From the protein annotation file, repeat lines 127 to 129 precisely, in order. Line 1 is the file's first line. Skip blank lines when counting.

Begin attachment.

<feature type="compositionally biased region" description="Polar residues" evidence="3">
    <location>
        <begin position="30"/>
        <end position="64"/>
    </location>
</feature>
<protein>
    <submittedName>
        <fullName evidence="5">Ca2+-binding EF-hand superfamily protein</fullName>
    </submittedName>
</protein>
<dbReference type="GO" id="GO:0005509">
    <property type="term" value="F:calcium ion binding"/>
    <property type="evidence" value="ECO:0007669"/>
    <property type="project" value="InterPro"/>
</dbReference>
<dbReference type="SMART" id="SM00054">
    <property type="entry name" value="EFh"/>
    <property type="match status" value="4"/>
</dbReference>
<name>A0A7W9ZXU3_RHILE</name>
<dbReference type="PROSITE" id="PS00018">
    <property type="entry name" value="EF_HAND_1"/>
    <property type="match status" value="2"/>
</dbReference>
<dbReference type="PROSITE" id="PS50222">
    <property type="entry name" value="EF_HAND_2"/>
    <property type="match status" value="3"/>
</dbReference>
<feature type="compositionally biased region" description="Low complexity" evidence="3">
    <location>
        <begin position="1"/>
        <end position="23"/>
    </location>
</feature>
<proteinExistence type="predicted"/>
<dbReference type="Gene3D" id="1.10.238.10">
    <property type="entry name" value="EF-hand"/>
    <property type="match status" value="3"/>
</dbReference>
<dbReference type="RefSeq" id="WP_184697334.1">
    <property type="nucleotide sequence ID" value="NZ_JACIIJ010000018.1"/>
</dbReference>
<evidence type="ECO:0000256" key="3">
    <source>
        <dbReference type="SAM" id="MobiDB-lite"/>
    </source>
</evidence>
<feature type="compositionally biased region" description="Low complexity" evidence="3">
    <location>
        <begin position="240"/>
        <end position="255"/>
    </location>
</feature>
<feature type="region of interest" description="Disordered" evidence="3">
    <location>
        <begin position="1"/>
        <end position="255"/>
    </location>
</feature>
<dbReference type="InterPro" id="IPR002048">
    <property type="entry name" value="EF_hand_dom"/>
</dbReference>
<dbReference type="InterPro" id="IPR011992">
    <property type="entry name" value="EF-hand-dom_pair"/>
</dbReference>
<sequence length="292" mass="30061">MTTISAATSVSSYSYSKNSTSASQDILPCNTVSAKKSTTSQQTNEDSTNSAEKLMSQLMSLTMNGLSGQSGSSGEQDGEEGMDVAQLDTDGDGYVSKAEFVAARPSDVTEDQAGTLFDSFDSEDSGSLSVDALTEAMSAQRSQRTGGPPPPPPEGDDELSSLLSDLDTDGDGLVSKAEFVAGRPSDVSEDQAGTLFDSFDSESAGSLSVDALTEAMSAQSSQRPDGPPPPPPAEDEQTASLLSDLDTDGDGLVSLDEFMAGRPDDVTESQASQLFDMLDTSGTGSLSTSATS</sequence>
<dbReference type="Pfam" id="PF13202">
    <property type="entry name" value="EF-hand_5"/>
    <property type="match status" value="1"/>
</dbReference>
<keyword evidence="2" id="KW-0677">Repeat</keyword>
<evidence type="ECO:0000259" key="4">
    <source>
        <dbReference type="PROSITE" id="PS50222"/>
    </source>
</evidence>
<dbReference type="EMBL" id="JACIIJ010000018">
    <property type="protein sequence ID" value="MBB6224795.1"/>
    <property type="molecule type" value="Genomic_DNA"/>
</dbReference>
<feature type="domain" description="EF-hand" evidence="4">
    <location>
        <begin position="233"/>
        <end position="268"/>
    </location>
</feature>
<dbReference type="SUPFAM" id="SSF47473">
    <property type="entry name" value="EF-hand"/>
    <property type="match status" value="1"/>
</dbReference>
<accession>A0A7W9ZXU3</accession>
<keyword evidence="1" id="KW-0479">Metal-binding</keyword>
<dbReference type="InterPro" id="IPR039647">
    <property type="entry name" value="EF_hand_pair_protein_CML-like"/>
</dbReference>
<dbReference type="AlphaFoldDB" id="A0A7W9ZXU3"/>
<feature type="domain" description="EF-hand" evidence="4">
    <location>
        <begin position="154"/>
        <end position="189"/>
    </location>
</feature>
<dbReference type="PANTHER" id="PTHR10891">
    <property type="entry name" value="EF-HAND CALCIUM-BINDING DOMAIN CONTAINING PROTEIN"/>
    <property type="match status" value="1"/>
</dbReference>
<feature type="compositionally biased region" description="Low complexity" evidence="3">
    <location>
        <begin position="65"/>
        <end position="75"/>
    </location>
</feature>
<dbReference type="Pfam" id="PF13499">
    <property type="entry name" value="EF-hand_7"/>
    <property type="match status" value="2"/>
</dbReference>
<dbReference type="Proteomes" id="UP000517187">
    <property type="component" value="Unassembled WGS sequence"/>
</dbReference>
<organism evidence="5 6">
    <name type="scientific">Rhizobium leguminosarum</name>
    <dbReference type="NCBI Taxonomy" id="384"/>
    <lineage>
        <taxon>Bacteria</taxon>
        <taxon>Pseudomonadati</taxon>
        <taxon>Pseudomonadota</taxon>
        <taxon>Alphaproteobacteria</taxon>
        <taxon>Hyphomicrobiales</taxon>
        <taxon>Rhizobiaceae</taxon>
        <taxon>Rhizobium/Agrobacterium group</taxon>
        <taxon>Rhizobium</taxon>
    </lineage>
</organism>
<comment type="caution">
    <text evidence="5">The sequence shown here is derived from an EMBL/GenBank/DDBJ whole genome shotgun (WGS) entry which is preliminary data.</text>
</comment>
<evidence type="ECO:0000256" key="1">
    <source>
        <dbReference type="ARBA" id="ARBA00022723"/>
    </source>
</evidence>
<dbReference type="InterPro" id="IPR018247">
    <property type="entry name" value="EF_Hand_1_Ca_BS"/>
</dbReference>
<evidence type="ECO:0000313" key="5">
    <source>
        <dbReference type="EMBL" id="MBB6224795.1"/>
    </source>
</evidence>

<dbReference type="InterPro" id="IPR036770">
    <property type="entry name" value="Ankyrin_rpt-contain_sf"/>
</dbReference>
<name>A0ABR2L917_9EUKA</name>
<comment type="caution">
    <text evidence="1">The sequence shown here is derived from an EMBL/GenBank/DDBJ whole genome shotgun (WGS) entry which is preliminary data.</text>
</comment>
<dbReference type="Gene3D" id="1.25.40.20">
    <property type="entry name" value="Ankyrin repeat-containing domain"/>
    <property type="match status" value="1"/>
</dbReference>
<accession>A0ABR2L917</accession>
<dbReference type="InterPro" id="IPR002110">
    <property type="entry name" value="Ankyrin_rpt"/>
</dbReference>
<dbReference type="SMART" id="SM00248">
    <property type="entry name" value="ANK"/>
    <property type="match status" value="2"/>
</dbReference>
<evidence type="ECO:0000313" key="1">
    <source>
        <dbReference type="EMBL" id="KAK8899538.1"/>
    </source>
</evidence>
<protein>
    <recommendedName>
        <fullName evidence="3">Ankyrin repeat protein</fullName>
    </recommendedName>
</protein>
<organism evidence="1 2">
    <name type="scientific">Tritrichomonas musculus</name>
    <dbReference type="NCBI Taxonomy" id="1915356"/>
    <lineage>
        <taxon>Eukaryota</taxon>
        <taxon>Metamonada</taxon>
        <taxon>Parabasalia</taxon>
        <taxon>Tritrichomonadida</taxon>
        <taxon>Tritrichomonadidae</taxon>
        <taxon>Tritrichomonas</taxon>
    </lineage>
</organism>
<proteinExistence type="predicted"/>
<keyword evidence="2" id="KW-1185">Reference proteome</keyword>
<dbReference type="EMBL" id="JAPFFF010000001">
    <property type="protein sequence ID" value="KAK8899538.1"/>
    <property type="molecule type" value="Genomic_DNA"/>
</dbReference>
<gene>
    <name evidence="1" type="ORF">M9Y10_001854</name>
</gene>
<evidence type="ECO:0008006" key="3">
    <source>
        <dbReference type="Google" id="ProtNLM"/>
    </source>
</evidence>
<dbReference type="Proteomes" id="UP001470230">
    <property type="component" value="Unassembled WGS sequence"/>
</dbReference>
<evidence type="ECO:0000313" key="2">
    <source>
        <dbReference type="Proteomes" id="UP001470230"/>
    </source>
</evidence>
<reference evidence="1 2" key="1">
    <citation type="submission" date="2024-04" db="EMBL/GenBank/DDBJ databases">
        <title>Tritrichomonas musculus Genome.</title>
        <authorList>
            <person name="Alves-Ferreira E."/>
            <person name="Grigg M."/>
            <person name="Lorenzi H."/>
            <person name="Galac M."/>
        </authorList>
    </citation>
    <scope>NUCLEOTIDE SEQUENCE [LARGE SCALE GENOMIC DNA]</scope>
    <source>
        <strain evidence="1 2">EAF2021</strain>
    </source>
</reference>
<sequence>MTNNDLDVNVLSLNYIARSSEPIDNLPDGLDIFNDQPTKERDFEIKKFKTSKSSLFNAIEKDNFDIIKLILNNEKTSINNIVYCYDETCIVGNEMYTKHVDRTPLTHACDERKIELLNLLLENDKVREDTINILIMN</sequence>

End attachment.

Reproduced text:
        <taxon>Pseudomonadota</taxon>
        <taxon>Alphaproteobacteria</taxon>
        <taxon>Hyphomicrobiales</taxon>